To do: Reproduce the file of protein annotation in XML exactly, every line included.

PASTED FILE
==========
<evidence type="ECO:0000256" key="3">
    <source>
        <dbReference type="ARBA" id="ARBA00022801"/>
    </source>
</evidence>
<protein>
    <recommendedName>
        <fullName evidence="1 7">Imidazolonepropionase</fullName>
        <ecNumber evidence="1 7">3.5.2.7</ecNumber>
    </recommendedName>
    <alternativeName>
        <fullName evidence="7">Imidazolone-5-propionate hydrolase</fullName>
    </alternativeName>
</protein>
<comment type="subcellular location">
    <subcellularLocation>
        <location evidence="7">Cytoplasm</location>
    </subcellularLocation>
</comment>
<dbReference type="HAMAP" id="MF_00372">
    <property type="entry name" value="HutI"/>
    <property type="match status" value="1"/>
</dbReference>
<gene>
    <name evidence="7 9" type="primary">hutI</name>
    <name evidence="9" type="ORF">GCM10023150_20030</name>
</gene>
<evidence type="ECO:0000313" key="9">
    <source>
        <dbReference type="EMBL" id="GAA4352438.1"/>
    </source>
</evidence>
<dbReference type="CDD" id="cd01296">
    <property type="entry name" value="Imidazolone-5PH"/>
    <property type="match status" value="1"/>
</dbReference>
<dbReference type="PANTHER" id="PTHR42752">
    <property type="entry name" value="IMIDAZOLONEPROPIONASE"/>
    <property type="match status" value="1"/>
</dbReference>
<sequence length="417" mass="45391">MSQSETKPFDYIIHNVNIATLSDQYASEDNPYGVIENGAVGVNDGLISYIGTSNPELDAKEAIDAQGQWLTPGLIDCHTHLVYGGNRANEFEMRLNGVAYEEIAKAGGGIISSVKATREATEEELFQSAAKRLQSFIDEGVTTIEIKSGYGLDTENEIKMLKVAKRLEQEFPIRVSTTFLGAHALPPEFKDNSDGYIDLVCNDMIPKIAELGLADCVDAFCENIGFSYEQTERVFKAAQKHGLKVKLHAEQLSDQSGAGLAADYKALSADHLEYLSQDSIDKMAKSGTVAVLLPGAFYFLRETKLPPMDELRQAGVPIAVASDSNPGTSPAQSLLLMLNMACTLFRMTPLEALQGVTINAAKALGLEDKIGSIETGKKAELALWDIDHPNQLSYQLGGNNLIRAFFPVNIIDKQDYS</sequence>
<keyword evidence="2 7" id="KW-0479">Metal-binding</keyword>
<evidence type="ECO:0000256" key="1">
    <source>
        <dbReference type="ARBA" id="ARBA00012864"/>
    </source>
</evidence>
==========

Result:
<evidence type="ECO:0000256" key="3">
    <source>
        <dbReference type="ARBA" id="ARBA00022801"/>
    </source>
</evidence>
<protein>
    <recommendedName>
        <fullName evidence="1 7">Imidazolonepropionase</fullName>
        <ecNumber evidence="1 7">3.5.2.7</ecNumber>
    </recommendedName>
    <alternativeName>
        <fullName evidence="7">Imidazolone-5-propionate hydrolase</fullName>
    </alternativeName>
</protein>
<comment type="subcellular location">
    <subcellularLocation>
        <location evidence="7">Cytoplasm</location>
    </subcellularLocation>
</comment>
<dbReference type="HAMAP" id="MF_00372">
    <property type="entry name" value="HutI"/>
    <property type="match status" value="1"/>
</dbReference>
<gene>
    <name evidence="7 9" type="primary">hutI</name>
    <name evidence="9" type="ORF">GCM10023150_20030</name>
</gene>
<evidence type="ECO:0000313" key="9">
    <source>
        <dbReference type="EMBL" id="GAA4352438.1"/>
    </source>
</evidence>
<dbReference type="CDD" id="cd01296">
    <property type="entry name" value="Imidazolone-5PH"/>
    <property type="match status" value="1"/>
</dbReference>
<dbReference type="PANTHER" id="PTHR42752">
    <property type="entry name" value="IMIDAZOLONEPROPIONASE"/>
    <property type="match status" value="1"/>
</dbReference>
<sequence length="417" mass="45391">MSQSETKPFDYIIHNVNIATLSDQYASEDNPYGVIENGAVGVNDGLISYIGTSNPELDAKEAIDAQGQWLTPGLIDCHTHLVYGGNRANEFEMRLNGVAYEEIAKAGGGIISSVKATREATEEELFQSAAKRLQSFIDEGVTTIEIKSGYGLDTENEIKMLKVAKRLEQEFPIRVSTTFLGAHALPPEFKDNSDGYIDLVCNDMIPKIAELGLADCVDAFCENIGFSYEQTERVFKAAQKHGLKVKLHAEQLSDQSGAGLAADYKALSADHLEYLSQDSIDKMAKSGTVAVLLPGAFYFLRETKLPPMDELRQAGVPIAVASDSNPGTSPAQSLLLMLNMACTLFRMTPLEALQGVTINAAKALGLEDKIGSIETGKKAELALWDIDHPNQLSYQLGGNNLIRAFFPVNIIDKQDYS</sequence>
<keyword evidence="2 7" id="KW-0479">Metal-binding</keyword>
<evidence type="ECO:0000256" key="1">
    <source>
        <dbReference type="ARBA" id="ARBA00012864"/>
    </source>
</evidence>